Adding Value with Robotics

A robot may not directly make the final part, but it can add value to the overall process, if its use is properly planned and executed.

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The moldmaking industry serves a myriad of markets and applications for which industrial robotics can be considered, including machining (EDM, laser, milling and more), inspection, surface treatment and maintenance/repair. However, there is nothing truly unique about the use of robots in these applications or markets, where they have been used for years for a variety of such repetitive tasks. 

What is unique about moldmaking is the extent of its associated high-mix, low-volume production, for which the laws of robotic automation are usually not compatible. This incompatibility is due to the level of agility required to automate a process and the correlating investment required to achieve the level of flexibility that makes the automation worthwhile. 

One area in which industrial robotics can add value to the moldmaking process is machine-tending of traditional CNC mills and/or wire EDMs. Generally speaking, the cycle times for machining molds are long, allowing an operator to easily manage several machines at once, which does not ease the return on investment for robotics. However, moldmaking involves small batch runs requiring change-over in the fixtures and workholding jigs that hold parts in the machines. Robotics can be used as the “lights-out waiter” for servicing multiple machines that are working according to a long build schedule. As long as the machines are equipped with enough toolholders to produce a broad part mix over a long period of time, the robot can load and unload pallets or fixtures containing raw or finished product from one machine to another, based on a pre-developed machining build schedule. 

In an application such as this, the cell controller manages the build schedule, which is created through an enterprise resource planning (ERP) system, and then controls the information to run a lights-out production environment. The robot is told which fixture to retrieve for the next order and which fixture is finished at a particular machine. The robot end-of-arm tooling typically interfaces with a common mechanical feature on every fixture or pallet so that the robot’s end effector is simplified, which drives robotic investment down.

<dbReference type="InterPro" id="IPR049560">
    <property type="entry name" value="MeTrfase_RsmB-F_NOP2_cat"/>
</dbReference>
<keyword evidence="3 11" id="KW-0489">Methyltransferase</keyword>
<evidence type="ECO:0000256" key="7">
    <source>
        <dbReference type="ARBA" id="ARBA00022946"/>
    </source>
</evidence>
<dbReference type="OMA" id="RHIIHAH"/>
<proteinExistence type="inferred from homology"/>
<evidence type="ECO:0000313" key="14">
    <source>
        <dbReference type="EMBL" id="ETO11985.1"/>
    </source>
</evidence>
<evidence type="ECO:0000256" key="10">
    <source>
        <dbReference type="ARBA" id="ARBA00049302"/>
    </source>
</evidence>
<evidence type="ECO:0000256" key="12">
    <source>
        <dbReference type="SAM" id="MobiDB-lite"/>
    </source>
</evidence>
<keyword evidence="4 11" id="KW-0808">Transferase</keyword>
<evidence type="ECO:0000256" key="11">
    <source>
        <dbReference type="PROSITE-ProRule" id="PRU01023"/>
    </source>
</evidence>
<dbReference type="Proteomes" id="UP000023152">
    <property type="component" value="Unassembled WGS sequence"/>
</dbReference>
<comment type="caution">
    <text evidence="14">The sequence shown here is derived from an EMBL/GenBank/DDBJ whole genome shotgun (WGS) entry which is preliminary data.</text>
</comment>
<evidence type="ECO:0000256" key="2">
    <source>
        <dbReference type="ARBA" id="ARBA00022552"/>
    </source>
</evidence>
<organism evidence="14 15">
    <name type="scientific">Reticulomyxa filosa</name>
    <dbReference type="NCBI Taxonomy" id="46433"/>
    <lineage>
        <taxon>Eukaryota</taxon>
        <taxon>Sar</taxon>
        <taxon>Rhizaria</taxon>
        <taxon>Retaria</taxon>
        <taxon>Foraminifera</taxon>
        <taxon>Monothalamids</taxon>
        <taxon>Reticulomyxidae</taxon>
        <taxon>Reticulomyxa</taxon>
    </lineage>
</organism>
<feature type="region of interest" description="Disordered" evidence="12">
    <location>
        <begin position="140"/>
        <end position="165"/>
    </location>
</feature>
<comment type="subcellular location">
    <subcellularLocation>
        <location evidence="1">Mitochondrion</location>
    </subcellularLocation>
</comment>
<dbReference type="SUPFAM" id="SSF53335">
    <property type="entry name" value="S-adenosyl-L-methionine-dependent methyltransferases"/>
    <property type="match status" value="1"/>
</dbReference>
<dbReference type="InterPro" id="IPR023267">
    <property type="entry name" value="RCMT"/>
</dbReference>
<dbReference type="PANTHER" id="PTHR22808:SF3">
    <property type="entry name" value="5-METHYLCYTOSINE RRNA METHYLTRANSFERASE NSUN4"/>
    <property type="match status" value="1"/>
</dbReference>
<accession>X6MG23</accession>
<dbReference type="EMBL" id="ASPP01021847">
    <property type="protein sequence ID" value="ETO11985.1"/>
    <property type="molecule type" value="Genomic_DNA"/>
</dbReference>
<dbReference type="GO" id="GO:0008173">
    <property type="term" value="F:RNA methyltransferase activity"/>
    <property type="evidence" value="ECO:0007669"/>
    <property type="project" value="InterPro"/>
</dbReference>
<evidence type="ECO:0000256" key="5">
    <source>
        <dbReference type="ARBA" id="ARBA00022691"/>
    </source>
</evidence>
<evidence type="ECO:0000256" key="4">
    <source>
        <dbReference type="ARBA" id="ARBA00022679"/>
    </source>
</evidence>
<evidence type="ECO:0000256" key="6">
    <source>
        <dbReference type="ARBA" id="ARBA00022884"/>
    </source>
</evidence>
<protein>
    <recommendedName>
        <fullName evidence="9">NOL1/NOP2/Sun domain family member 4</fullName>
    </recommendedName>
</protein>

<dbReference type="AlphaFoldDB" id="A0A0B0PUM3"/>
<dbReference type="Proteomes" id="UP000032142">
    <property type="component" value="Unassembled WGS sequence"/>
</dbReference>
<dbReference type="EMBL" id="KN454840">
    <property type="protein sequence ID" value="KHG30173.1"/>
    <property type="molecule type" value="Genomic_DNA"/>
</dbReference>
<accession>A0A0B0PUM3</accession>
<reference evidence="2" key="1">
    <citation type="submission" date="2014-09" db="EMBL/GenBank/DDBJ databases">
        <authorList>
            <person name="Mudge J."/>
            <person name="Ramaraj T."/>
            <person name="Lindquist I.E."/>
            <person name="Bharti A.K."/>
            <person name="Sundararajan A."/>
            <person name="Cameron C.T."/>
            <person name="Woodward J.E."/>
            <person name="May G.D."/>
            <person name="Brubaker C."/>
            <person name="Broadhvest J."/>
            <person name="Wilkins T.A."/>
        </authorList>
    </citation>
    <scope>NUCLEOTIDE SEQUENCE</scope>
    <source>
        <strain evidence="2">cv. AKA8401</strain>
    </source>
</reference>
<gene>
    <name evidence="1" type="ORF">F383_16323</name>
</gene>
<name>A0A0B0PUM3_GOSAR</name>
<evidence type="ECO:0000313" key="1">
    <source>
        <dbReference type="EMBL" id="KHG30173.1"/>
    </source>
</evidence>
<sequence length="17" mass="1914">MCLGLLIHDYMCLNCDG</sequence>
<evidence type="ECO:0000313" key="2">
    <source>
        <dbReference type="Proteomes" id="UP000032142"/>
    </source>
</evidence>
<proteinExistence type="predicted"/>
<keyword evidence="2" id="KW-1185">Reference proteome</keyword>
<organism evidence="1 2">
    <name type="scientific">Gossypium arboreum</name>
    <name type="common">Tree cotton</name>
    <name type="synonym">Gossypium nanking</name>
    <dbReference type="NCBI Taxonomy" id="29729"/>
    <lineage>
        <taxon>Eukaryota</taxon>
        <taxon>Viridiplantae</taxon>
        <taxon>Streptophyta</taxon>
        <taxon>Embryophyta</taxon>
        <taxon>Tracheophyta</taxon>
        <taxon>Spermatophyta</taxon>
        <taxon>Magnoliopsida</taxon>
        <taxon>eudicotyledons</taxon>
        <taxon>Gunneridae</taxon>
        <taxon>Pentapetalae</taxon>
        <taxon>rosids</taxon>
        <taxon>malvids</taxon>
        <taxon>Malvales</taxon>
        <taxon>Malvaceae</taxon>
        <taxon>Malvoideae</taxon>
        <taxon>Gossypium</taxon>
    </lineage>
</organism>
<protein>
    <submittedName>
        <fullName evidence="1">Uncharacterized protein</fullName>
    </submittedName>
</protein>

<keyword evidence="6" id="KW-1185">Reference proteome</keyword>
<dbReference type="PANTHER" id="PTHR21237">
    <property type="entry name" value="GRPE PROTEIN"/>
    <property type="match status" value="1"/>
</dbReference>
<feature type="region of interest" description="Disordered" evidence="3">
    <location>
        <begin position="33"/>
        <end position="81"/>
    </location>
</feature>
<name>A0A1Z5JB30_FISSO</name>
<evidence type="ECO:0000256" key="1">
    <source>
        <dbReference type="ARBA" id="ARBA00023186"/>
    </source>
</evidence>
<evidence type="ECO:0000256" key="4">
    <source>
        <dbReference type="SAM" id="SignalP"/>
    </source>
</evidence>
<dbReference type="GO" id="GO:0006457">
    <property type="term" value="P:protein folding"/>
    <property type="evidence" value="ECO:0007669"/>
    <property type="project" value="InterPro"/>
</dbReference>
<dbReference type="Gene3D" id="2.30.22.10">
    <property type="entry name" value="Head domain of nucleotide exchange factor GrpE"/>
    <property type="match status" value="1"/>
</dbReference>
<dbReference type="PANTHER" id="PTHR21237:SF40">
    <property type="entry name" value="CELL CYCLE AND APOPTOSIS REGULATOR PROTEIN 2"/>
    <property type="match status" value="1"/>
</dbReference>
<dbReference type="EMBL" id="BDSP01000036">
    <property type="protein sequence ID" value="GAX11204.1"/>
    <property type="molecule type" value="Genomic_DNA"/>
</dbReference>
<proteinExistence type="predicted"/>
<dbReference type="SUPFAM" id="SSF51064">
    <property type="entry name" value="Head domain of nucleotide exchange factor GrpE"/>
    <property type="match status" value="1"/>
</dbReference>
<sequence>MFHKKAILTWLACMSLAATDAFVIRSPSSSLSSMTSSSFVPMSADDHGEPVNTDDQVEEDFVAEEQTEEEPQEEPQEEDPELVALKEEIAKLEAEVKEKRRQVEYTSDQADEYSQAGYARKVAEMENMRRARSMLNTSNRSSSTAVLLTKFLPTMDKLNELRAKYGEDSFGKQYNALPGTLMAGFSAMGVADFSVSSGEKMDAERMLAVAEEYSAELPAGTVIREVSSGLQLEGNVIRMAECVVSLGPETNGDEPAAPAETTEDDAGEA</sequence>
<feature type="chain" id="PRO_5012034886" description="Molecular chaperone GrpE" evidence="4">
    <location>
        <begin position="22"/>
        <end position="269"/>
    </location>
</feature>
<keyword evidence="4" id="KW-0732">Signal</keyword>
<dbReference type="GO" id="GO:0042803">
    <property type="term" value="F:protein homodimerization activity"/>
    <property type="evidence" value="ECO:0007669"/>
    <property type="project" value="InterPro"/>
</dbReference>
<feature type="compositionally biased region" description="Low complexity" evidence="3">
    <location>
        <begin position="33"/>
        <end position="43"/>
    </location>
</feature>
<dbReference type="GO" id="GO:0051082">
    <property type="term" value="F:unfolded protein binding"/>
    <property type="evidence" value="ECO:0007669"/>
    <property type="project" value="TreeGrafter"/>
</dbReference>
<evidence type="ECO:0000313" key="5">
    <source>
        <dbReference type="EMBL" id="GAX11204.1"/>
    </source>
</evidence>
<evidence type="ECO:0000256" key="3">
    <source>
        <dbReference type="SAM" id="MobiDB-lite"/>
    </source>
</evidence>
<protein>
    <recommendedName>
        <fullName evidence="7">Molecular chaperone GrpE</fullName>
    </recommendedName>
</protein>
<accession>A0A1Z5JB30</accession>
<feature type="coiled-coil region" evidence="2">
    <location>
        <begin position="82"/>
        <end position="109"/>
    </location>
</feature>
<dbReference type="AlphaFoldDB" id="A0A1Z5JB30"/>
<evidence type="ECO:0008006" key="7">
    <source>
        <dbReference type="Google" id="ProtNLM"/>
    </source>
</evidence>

This type of machining cell can include various machine combinations as well as inspection, part deburring and washing stations. The robot is neither the intelligent nor the risky asset here, because it will reliably load and unload fixtures for hours. 

The robot also is inherently flexible. It can drop off one end effector for another—for example, one to select fixtures and another to deburr a machined part. The robot can also be equipped with a variety of sensors, such as a vision sensor that can read bar codes or radio-frequency identification (RFID) tags to ensure a smooth system change-over. This type of lights-out machining cell is commonly found in moldmaking shops.

Another value-added application of robotics in moldmaking is in making reverse molds. The science isn’t in the manipulator robot itself, but rather in the CAD/CAM system that helps the engineer create a reverse mold for the robot to machine from a cylindrical foam blank. Using a motorized cutting tool, the foam blank is transformed into the reverse mold with cutting paths generated from a 3D CAD/CAM system. Once the cutting paths are generated in traditional G-code language, the paths that reside in the program can be translated into a useful set of instructions for the robot by a G-code converter. Robots do not use G-code language as the primary programming structure, but there is software that can translate the G-code output from the CAD/CAM system into a useful program the robot can easily execute. Equipped with the modeled cutting tool, the robot can quickly and effectively cut the foam blank into the shape originally designed in the CAD/CAM environment. This reverse mold component will assist the engineer in creating the final mold.

With creative production personnel and engineers working together to integrate it into a reliable process and peripheral components, a robot can add value to high-mix, low-volume production. Moldmaking is one of the more difficult businesses in which a robot’s flexibility and agility can be taken advantage of to attain a worthwhile return on investment, but today’s robots are ready for the challenge. 

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